N’East humanitarian effort gulps over $1bn in 18 months

N’East humanitarian effort gulps over $1bn in 18 months

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N’East humanitarian effort gulps over $1bn in 18 months


N’East humanitarian effort gulps over $1bn in 18 months. The United Nations Office for the Coordination of Humanitarian Affairs says it received at least $1.1bn in its humanitarian response in Nigeria’s northeast in the past 18 months.

OCHA’s Humanitarian Dashboard for January 2022 to June 2023 showed that 11.6 million locals had been targeted for food, health and shelter, among other forms of intervention in Borno, Adamawa and Yobe states.

However, the Office could only reach 8.3 million of that number due to a “funds shortage.” This population comprises three groups: Internally Displaced Persons, returnees and inhabitants of host communities.

Fourteen years after Boko Haram began its gory campaigns in Nigeria’s North-East, OCHA says the ensuing humanitarian crisis remains one of the most complex in the world.

In June 2021, the United Nations Development Programmes estimated at least 350,000 deaths from conflicts with Boko Haram since 2009.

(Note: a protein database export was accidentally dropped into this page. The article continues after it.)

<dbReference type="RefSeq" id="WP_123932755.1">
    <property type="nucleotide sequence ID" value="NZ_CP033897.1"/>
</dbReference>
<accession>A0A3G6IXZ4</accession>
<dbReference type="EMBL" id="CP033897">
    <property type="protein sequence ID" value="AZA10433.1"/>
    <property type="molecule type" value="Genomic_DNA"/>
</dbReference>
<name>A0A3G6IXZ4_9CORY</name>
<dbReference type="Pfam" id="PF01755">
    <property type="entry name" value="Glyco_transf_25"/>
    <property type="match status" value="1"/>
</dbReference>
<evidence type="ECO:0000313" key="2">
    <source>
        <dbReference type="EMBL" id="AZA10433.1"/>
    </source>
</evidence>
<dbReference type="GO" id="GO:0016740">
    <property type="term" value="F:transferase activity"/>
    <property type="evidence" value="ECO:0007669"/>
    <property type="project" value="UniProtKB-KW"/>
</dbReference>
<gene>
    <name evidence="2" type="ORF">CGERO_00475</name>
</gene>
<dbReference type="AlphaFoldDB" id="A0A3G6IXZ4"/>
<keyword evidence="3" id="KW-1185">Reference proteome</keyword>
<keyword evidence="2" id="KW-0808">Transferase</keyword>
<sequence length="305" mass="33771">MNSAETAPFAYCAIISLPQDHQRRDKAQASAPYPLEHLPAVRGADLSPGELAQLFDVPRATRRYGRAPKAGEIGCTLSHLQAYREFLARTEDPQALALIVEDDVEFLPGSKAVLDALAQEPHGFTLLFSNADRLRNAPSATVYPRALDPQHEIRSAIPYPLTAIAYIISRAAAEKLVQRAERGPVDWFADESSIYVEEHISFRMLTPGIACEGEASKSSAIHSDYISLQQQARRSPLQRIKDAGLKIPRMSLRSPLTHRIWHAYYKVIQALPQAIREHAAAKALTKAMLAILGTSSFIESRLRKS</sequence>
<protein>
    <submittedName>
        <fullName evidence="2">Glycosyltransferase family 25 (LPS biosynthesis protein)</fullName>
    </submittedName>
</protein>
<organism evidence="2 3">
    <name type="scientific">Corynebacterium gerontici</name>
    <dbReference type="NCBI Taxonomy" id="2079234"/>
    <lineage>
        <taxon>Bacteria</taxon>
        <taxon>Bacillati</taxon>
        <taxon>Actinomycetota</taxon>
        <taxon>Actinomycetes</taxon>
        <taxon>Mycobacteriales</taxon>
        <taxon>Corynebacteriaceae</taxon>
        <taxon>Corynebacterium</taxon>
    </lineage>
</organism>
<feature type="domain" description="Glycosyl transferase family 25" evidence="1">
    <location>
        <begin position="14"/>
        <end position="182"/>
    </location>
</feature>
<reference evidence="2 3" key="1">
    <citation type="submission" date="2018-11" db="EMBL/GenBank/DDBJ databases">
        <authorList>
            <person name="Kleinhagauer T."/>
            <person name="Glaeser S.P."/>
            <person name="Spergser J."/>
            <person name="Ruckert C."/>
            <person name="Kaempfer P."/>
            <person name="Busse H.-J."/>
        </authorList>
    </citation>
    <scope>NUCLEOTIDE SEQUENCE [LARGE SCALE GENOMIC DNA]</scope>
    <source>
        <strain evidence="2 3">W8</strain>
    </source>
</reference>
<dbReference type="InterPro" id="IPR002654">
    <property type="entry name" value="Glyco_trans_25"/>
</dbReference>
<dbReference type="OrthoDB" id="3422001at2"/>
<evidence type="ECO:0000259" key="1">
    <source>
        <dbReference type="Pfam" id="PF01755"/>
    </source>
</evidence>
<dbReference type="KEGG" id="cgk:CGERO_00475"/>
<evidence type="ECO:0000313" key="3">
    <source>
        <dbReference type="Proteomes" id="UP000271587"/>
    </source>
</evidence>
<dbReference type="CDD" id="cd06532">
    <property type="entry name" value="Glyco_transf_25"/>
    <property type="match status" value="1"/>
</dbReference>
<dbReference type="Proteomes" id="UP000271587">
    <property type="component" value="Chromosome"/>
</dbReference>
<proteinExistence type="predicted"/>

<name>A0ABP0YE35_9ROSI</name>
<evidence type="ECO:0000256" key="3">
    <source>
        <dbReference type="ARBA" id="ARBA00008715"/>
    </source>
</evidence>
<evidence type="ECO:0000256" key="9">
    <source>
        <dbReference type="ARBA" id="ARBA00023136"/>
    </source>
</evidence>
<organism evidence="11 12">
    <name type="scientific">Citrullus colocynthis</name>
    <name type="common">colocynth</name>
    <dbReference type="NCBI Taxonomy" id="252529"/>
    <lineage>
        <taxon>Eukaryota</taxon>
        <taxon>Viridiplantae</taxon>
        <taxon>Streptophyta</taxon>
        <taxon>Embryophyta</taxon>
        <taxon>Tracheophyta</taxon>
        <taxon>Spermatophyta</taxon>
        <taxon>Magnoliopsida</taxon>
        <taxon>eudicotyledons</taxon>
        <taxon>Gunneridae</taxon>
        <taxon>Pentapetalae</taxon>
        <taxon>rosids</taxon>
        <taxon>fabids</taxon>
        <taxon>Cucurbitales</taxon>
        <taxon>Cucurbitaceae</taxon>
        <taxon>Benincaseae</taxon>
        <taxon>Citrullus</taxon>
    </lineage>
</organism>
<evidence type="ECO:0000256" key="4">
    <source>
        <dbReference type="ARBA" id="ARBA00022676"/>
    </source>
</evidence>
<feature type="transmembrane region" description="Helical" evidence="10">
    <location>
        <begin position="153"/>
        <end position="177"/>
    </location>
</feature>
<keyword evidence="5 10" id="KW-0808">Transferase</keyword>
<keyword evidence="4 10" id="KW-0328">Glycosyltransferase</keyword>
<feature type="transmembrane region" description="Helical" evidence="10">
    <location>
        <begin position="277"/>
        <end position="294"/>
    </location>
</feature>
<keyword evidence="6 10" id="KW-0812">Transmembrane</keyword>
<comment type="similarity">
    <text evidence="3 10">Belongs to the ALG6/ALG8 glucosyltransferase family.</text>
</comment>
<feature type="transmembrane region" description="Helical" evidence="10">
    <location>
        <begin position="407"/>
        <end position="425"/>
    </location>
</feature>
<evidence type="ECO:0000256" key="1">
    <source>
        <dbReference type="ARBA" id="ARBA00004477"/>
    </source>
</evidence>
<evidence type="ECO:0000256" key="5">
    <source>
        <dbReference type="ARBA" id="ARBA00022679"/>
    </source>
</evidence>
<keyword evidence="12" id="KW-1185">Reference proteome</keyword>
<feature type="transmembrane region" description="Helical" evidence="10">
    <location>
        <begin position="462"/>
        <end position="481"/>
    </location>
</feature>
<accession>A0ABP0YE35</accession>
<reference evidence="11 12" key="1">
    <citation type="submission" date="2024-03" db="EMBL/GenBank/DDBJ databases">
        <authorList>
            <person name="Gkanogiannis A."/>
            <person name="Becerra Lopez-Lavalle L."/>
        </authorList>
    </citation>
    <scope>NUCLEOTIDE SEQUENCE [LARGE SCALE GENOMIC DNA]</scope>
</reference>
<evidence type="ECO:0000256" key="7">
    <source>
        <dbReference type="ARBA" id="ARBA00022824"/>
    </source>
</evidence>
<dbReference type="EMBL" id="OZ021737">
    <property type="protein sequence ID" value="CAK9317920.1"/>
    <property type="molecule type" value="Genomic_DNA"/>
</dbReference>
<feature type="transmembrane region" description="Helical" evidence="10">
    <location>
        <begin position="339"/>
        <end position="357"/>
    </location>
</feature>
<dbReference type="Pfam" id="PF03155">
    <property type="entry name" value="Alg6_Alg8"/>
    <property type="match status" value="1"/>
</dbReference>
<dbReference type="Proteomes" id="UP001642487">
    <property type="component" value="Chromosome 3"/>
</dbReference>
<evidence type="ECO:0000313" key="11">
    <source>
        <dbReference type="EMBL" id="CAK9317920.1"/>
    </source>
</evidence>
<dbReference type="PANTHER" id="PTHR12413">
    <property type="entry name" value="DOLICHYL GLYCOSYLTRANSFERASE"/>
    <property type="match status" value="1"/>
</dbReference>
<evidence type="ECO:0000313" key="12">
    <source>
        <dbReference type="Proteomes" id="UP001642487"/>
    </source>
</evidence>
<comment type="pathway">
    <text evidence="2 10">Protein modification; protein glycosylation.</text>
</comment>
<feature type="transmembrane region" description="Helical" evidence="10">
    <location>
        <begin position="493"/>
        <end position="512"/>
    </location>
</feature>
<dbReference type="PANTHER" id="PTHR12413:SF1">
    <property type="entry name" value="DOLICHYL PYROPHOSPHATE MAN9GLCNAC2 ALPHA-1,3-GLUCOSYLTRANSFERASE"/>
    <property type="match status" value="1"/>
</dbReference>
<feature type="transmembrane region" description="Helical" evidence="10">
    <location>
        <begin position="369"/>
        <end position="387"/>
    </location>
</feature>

The UNDP cited damage to agriculture, water, trade, food and healthcare, saying, “Many more have died from the indirect effects of the conflict.”

At least 66,768 lives were lost in states most affected by the conflict—Borno, Adamawa, Yobe, Zamfara, Kaduna Benue and Plateau—a September 2023 survey by the Council of Foreign Relations showed.

Nonetheless, direct deaths alone do not paint the full picture of the conflict.

Boko Haram, which aims to banish Western influence and create a Salafi-Islamist state in Northeast Nigeria and the entire nation, has also displaced over three million people, the United Nations High Commission for Refugees said.

In October 2017, then-president Muhammadu Buhari, signed into law the establishment of the North East Development Commission in October 2017, to lead the reconstruction and development of Nigeria’s northeast.

NEDC earmarked N31.01tn in its 10-year North East Stabilisation and Development Master Plan, in September 2022.

It said the amount is to be sourced from “a robust partnership with humanitarian actors such as International Non-Governmental Organisations, INGOs, captains of industries and investors worldwide.

In OCHA’s 2022 Dashboard, it said, “To date, the Humanitarian Response Plan is now 70 per cent funded. Of the US $1.1 billion requested funding, some sectors remain vastly underfunded, forcing response partners to prioritise interventions in communities ranked highest on the severity scale.

“Despite this funding shortfall, 124 humanitarian actors are responding to the most acute needs. Together, they delivered some form of humanitarian assistance to 4.7 million people since January 2022, accounting for 84 per cent of the estimated people identified for assistance.”

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